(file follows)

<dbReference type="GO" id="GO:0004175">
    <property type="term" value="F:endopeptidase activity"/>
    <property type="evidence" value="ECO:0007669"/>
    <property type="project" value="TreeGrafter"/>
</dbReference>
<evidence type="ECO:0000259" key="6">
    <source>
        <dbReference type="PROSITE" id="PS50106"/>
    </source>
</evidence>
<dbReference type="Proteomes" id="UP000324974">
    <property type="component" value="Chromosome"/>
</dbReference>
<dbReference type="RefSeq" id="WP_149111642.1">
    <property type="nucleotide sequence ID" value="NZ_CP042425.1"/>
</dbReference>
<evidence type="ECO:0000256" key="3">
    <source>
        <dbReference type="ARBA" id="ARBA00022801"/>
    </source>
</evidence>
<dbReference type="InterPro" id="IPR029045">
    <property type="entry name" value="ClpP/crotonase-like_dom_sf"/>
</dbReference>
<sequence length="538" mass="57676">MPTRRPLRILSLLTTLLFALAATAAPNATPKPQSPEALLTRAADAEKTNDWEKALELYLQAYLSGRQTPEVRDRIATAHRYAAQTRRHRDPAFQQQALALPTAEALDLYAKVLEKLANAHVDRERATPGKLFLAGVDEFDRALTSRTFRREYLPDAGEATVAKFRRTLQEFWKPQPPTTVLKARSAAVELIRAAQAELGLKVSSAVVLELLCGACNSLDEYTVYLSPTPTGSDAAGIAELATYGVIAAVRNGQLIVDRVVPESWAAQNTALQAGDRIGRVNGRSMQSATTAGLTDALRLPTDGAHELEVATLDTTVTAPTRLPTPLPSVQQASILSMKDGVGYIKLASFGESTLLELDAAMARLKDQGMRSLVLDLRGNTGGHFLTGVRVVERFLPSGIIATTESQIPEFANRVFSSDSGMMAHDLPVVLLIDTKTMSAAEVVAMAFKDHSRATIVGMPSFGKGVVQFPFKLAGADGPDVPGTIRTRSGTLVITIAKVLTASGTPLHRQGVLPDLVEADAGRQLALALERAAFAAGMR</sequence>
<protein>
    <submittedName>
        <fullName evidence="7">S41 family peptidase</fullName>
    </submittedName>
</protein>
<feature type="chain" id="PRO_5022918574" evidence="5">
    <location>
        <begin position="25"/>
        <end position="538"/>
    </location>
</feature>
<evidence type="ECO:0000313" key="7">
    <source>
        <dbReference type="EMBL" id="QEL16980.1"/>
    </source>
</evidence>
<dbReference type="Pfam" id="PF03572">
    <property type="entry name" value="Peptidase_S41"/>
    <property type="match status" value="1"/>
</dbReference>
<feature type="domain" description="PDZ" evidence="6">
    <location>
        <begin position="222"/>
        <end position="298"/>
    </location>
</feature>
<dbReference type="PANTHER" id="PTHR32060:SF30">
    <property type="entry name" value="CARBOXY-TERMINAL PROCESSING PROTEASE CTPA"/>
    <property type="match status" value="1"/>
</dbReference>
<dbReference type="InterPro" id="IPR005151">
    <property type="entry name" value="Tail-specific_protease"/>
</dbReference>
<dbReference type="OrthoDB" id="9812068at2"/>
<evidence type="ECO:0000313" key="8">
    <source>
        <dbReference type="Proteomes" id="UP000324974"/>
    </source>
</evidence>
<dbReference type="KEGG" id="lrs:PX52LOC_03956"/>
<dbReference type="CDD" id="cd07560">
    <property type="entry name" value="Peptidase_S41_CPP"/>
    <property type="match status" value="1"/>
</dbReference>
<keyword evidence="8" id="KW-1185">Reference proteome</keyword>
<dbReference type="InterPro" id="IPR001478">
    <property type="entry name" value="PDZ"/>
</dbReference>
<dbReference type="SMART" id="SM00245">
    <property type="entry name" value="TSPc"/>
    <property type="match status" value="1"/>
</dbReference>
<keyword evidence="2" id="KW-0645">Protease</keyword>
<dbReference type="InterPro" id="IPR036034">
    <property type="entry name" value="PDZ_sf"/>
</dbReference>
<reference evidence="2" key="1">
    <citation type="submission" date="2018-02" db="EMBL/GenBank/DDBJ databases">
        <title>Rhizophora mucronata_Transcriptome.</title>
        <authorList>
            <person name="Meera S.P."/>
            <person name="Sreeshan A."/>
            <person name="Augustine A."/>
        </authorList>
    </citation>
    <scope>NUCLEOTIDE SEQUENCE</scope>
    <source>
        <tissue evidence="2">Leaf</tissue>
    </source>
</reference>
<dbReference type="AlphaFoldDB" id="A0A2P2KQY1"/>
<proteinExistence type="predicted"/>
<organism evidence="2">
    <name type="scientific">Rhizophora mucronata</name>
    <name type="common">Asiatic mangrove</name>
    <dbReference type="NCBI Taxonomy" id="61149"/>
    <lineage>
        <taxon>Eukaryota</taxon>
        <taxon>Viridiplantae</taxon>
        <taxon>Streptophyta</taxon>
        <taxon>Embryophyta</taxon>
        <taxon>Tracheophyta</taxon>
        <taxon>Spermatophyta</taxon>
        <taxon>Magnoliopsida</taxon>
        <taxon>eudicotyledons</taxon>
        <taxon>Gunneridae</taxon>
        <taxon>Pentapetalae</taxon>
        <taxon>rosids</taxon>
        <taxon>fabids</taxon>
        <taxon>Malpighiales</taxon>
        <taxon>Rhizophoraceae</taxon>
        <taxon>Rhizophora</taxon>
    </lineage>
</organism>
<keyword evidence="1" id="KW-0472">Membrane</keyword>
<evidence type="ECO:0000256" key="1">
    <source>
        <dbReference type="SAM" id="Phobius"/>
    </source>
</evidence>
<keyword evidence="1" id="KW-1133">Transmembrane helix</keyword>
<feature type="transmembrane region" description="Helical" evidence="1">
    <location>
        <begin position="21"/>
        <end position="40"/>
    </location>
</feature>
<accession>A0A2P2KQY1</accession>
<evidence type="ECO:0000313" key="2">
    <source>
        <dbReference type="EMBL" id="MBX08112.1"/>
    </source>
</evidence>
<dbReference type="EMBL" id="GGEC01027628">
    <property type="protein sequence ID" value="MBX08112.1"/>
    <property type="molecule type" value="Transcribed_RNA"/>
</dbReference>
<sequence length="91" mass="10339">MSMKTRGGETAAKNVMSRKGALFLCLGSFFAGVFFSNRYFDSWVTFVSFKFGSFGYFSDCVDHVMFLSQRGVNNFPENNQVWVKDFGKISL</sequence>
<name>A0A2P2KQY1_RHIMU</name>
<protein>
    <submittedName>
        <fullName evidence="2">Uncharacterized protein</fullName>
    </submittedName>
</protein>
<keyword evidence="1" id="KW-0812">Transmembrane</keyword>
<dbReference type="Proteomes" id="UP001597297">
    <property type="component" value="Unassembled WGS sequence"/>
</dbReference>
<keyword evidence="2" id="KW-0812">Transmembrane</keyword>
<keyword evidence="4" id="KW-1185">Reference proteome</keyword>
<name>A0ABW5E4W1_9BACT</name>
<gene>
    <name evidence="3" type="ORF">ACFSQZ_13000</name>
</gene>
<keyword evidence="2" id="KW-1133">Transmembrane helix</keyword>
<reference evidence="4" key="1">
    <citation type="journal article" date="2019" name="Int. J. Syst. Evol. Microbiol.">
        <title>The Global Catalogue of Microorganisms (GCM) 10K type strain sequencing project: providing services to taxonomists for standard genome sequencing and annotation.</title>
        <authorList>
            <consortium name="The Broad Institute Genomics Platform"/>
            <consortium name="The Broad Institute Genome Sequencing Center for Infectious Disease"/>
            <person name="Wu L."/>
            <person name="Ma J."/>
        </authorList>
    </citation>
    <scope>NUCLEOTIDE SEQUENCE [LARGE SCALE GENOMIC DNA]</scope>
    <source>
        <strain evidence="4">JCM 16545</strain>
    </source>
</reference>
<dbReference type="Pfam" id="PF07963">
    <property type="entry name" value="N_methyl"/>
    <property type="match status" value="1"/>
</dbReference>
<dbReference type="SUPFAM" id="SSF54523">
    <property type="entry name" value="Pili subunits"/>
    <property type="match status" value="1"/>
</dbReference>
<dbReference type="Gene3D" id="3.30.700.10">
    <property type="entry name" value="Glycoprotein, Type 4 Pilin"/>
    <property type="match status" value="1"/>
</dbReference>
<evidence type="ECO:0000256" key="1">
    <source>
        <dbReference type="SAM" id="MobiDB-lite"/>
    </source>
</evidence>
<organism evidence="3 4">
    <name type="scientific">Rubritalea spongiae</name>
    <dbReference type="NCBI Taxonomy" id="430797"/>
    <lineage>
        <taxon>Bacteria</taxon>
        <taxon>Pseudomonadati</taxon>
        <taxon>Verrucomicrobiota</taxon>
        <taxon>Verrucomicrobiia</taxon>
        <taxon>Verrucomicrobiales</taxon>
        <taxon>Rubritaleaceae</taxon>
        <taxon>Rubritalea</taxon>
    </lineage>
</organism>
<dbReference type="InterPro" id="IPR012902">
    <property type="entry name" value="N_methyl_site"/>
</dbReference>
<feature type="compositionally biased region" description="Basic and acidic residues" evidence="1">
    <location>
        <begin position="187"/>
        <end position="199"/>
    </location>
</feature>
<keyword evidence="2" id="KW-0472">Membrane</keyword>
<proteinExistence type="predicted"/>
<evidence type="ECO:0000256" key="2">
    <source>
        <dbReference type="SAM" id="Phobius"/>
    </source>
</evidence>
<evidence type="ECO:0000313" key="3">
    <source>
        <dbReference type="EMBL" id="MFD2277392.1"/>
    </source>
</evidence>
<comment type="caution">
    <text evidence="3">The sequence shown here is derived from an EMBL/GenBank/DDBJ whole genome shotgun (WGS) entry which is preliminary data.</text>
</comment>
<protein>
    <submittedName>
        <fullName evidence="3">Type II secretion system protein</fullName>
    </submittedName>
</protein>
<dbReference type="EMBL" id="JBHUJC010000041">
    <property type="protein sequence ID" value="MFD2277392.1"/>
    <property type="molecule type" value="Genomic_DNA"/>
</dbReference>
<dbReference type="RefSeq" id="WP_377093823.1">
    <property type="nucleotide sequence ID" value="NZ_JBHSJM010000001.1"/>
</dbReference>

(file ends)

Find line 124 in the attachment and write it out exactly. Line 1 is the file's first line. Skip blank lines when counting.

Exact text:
    </source>